1. Complete Edition of the Oxford Eng lish Dictionary (1987), s.v. “collaboration.”
2. In the epigraph that begins this chapter, Adorno is referencing Hegel’s discus-
sion of “the One and the Many” in Wissenschaft der Logik (1812). See G. W. F.
Hegel, Science of Logic, translated by A. V. Miller, foreword by J. N. Findlay
(London: Allen and Unwin, 1969), 163–78.
3. Green, The Third Hand.
4. See, e.g., Epstein and Prak, Guilds, Innovation, and the European Economy; and
Parker, The Subversive Stitch.
5. For a useful survey of collaborative and collective practice in the post–Second
World War period, see Stimson and Sholette, Collectivism after Modernism.
6. See, e.g., Butler and Mark, WACK! Art and the Feminist Revolution. I discuss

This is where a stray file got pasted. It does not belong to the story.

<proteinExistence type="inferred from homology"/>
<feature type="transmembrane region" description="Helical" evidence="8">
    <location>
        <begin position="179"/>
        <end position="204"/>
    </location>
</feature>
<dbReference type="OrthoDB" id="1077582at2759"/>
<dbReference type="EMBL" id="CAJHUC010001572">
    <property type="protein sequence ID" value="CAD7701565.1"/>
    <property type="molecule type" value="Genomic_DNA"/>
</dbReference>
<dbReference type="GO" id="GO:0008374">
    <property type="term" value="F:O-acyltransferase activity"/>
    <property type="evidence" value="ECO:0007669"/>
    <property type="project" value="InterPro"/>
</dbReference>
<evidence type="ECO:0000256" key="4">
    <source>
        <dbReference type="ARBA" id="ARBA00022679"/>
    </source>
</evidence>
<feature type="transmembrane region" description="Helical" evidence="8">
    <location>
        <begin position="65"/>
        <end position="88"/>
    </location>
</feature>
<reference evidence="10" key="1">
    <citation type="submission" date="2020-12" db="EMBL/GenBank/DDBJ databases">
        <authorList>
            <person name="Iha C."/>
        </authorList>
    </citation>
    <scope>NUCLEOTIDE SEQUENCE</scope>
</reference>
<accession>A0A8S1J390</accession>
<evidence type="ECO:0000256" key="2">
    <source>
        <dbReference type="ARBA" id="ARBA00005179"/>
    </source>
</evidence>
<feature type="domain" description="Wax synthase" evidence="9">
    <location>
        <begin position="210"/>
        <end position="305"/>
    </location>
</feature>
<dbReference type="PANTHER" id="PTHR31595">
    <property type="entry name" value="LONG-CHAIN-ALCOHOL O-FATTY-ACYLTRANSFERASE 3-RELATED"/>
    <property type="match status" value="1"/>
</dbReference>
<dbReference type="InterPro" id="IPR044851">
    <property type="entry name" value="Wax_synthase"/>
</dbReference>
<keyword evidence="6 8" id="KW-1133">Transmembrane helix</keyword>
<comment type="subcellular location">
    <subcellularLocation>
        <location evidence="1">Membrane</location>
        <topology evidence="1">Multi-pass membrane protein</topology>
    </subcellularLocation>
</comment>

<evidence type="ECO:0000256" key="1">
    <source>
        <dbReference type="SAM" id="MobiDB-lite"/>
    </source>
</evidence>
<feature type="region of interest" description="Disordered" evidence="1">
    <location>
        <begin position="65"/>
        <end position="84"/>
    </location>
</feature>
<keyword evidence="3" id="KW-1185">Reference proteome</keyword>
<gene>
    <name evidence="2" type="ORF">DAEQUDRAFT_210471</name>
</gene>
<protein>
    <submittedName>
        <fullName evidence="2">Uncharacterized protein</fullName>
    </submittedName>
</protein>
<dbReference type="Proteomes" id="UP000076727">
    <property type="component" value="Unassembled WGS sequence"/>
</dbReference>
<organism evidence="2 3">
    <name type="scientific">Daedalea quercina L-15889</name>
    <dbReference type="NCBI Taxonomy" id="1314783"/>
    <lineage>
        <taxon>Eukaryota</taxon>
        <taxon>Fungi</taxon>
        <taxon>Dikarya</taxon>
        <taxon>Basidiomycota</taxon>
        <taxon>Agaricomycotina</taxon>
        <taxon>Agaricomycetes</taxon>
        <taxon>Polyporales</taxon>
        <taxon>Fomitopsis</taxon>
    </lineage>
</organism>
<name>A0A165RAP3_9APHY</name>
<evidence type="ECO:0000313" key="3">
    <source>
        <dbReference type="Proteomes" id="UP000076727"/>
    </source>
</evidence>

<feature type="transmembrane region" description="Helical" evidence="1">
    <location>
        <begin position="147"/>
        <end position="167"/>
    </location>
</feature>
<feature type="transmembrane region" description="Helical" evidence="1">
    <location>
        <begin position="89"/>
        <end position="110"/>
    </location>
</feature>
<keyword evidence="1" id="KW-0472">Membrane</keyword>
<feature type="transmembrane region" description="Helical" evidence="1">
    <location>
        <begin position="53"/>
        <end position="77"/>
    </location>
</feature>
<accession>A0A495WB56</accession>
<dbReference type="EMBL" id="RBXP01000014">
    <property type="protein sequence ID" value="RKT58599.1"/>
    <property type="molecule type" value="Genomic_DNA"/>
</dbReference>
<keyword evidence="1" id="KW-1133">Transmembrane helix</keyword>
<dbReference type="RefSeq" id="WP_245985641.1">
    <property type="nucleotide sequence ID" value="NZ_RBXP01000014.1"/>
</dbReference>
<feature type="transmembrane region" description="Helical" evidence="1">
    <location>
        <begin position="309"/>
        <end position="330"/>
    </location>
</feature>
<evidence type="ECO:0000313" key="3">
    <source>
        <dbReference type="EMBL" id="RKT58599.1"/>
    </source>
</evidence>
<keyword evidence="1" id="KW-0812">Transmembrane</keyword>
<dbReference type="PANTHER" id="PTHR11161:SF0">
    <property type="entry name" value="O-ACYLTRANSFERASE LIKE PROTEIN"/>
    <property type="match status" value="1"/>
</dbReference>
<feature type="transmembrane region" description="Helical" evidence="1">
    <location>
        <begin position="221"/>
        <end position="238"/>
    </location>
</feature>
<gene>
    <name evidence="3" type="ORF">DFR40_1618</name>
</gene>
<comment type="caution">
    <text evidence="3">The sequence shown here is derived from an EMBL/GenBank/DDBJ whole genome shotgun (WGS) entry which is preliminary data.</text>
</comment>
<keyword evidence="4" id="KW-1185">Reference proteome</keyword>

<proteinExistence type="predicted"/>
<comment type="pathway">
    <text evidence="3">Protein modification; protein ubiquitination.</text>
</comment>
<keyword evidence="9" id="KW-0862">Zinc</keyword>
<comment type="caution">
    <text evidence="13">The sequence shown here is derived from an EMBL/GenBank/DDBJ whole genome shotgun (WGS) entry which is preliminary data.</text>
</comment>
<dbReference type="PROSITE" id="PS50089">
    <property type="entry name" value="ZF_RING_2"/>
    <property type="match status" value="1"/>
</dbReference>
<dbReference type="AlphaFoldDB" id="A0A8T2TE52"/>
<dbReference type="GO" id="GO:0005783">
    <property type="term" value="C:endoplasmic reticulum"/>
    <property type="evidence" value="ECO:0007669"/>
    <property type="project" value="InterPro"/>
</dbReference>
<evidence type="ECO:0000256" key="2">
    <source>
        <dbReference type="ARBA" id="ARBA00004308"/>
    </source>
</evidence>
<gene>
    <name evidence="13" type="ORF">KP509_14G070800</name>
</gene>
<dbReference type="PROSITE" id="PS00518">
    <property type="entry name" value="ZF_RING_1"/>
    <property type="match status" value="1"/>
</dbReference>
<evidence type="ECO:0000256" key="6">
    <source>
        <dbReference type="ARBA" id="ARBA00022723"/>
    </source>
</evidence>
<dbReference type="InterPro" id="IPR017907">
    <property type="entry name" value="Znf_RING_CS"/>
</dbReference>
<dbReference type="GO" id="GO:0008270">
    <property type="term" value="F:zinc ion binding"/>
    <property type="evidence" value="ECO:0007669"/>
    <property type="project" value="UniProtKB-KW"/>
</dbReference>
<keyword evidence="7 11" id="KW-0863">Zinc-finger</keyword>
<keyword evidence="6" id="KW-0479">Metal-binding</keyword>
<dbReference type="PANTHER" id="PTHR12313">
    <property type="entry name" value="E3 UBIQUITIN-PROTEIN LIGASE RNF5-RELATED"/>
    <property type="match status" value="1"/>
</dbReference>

Suzanne Lacy’s work in greater detail in my Conversation Pieces.
7. Enwezor, “The Production of Social Space as Artwork,” 225.
8. For useful overviews, see Harvey, A Brief History of Neoliberalism; and Bauman,
Globalization. It was the neoconservative sociologist Daniel Bell who predicted
over thirty years ago, in The Cultural Contradictions of Capitalism (1975), that
the result of increasing economic and scientific rationalization would be a
thirst for transcendence among the population at large—a demand for a new
spiritual framework to give order, meaning, and a moral justification to the
culture of unrepentant individualism and hedonistic self- interest promulgated
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